Going into the Japanese Grand Prix this weekend it appeared as though it would require only a steady performance from Fernando Alonso to maintain his position at the top of the championship. Unfortunately for Alonso, there are some things in Formula 1 that are unavoidable, and this would be the second weekend of the year where he was to meet such a situation.
The first corner of the first lap can often rival the rest of the race combined when it comes to dramatic moments and this particular Sunday was to offer numerous examples of why this is the case. Three cars left the track with just seconds gone in the race, the first of which was Fernando Alonso’s Ferrari.
While it appears increasingly unlikely that his car has what it takes to mount a title challenge, Kimi Raikkonen had a significant influence in determining the winner of the championship when he came into contact with Alonso’s rear, causing a puncture which resulted in Alonso losing control and spinning off and then back into the middle of the track.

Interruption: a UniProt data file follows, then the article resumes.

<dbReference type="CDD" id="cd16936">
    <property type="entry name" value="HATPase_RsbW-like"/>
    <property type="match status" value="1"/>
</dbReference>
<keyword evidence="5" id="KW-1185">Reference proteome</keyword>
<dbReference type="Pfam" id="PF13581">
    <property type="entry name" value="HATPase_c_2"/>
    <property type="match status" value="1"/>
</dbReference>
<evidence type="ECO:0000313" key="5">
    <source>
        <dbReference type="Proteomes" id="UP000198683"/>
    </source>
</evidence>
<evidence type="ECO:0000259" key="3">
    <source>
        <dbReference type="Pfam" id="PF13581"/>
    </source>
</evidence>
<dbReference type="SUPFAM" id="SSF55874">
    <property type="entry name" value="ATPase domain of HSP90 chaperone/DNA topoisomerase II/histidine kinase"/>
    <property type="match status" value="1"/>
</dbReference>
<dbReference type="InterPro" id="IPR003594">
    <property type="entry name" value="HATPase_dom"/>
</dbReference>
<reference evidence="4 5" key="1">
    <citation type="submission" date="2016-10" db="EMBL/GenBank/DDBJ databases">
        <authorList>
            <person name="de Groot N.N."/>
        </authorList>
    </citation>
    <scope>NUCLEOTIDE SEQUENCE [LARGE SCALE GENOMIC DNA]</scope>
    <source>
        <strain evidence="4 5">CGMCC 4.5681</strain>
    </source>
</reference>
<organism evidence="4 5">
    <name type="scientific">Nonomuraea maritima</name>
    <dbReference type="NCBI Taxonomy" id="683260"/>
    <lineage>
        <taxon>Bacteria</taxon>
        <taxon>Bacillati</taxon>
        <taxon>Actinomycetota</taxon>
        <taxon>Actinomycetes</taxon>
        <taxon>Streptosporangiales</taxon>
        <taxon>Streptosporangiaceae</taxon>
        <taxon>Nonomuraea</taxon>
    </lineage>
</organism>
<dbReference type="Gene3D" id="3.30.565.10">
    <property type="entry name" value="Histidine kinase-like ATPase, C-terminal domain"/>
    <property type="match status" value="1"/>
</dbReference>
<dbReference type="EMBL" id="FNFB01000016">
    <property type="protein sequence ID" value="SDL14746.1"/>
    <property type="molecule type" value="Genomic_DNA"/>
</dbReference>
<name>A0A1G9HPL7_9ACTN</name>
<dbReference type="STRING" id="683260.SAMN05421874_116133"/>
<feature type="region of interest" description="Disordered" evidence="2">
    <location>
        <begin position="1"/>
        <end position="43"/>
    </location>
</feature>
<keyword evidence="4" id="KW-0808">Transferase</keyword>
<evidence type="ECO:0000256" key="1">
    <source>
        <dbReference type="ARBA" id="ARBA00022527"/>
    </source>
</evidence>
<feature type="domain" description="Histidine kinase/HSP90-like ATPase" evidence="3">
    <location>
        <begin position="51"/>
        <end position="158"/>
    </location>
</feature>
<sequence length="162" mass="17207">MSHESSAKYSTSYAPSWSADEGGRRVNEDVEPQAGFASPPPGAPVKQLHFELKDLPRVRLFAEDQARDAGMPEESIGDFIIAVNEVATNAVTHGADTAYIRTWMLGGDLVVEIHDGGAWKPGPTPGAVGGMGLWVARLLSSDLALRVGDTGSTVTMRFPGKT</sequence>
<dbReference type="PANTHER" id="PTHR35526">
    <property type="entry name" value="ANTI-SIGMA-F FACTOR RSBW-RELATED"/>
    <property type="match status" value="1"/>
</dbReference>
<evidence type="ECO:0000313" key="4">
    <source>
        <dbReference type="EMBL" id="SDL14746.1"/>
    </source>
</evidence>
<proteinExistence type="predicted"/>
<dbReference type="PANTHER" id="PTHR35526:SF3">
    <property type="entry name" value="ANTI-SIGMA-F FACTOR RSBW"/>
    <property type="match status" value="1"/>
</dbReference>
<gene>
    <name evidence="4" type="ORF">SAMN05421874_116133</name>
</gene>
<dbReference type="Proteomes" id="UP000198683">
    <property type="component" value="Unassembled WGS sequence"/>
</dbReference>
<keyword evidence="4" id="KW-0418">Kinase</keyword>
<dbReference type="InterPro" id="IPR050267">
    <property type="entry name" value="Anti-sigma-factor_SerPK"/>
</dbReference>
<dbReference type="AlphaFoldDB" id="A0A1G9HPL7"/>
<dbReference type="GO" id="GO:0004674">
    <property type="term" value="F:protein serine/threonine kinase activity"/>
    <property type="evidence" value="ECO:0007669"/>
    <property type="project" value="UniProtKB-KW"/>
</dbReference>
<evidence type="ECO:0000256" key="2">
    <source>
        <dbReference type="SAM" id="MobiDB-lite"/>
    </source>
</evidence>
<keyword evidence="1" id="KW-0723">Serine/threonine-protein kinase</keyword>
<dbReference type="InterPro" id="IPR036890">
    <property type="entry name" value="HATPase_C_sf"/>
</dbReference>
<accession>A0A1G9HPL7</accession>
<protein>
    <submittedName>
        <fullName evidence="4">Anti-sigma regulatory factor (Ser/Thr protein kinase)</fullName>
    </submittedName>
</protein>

Both Nico Rosberg and Mark Webber soon followed with Romain Grosjean once again the centre of attention due to his culpability in removing Webber from the track. As the cars ahead slowed going into the corner, Grosjean failed to adequately do the same and ran into the Australian’s right rear tyre, turning him sideways. The two cars were briefly conjoined with Webber having to leave the track in order to free himself. Impressively, he managed to return to the race and moved up the field to finish in a respectable 8th position, not without a few choice words for Grosjean after the race – calling the Frenchman a ‘first lap nutcase’ and ‘embarassing’.
For Alonso however, there was no such revival. His retirement was immediate and, following a clean-up of the track and the introduction of the safety car, it was Sebastian Vettel who led the race.
It was a lead that would remain unchanged and, barring a brief challenge from Felipe Massa, it was to be a comfortable victory for Vettel. In doing so, he became the first driver to win two consecutive races this year. Massa went on to finish the race in second position, his first podium since 2010, with Kamui Kobayashi in third celebrating his first podium in 70 races in front of his home fans.
With just five races remaining in the 2012 season, and with only 4 points separating Fernando Alonso and Sebastian Vettel, it remains a distinct possibility that a champion may not be crowned until the final race in Brazil. If Vettel is to take it, he would become only the third driver in Formula 1 history to win three consecutive championships.